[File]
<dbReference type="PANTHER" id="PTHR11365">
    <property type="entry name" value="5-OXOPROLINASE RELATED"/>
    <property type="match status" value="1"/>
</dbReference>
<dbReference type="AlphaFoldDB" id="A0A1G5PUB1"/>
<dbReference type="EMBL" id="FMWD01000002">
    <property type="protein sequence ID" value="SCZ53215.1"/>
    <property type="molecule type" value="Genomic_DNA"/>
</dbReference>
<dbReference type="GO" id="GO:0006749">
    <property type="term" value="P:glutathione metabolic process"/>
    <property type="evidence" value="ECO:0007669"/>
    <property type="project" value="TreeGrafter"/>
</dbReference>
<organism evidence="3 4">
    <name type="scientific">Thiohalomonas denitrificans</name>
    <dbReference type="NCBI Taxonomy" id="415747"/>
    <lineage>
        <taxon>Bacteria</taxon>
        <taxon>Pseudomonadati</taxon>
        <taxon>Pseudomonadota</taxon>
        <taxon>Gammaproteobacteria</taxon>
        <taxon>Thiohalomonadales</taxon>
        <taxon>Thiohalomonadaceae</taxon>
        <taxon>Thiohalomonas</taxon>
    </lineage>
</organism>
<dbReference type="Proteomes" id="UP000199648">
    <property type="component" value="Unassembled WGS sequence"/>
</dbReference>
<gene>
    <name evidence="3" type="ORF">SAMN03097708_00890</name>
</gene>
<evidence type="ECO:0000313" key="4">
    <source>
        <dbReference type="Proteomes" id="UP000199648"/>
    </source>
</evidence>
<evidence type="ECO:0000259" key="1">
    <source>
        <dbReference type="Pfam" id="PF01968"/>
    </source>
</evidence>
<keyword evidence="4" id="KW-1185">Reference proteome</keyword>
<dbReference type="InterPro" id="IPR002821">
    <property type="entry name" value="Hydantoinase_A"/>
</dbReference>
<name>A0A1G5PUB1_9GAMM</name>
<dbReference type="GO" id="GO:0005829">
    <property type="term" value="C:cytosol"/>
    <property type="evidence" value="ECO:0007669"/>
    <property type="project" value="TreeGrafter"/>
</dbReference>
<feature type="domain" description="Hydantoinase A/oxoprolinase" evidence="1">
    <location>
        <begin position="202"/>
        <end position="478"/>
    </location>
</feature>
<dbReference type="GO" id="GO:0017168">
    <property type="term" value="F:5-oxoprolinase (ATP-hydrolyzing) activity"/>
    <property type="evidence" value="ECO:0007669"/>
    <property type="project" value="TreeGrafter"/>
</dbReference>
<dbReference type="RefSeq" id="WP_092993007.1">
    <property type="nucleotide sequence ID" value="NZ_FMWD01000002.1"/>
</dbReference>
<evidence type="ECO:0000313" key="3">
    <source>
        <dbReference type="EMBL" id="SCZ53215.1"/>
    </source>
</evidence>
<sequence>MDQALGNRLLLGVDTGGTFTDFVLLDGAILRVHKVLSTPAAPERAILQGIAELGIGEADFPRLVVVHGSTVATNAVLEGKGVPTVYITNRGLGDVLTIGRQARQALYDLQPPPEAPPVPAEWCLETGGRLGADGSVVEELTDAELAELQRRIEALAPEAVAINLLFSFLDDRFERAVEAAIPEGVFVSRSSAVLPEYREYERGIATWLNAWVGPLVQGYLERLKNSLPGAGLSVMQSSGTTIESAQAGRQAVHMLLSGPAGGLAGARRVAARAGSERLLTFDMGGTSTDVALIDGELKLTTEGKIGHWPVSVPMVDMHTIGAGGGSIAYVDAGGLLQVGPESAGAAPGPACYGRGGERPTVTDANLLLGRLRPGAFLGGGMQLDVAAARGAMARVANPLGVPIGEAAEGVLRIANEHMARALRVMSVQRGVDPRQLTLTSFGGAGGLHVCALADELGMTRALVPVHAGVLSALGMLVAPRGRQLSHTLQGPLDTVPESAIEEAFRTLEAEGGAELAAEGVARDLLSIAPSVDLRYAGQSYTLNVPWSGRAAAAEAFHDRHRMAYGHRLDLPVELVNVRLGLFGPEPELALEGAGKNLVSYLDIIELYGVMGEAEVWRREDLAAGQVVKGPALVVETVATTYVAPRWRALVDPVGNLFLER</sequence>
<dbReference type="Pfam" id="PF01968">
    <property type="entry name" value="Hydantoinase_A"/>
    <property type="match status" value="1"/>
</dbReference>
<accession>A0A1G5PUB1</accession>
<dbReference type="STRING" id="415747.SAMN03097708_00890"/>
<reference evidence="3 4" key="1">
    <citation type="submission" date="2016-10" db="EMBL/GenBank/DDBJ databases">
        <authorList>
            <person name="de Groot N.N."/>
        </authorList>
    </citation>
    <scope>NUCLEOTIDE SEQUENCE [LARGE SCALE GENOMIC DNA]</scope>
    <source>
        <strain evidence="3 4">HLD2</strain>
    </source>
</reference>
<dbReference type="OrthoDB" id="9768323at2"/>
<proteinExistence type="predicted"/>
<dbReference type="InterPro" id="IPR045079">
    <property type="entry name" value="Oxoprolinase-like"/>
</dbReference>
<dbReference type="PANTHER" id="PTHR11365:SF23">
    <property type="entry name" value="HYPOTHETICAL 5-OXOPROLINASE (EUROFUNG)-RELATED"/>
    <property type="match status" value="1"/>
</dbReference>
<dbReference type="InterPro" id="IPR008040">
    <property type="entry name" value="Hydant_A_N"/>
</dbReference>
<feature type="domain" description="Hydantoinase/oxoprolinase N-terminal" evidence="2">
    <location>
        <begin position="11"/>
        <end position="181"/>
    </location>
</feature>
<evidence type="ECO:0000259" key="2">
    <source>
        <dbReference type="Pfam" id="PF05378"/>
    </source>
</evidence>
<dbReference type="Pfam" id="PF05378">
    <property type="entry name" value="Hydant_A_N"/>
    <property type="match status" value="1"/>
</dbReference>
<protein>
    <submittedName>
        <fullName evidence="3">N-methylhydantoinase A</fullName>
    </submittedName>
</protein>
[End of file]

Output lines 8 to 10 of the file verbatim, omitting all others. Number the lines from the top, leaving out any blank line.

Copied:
    <property type="molecule type" value="Genomic_DNA"/>
</dbReference>
<dbReference type="GO" id="GO:0006749">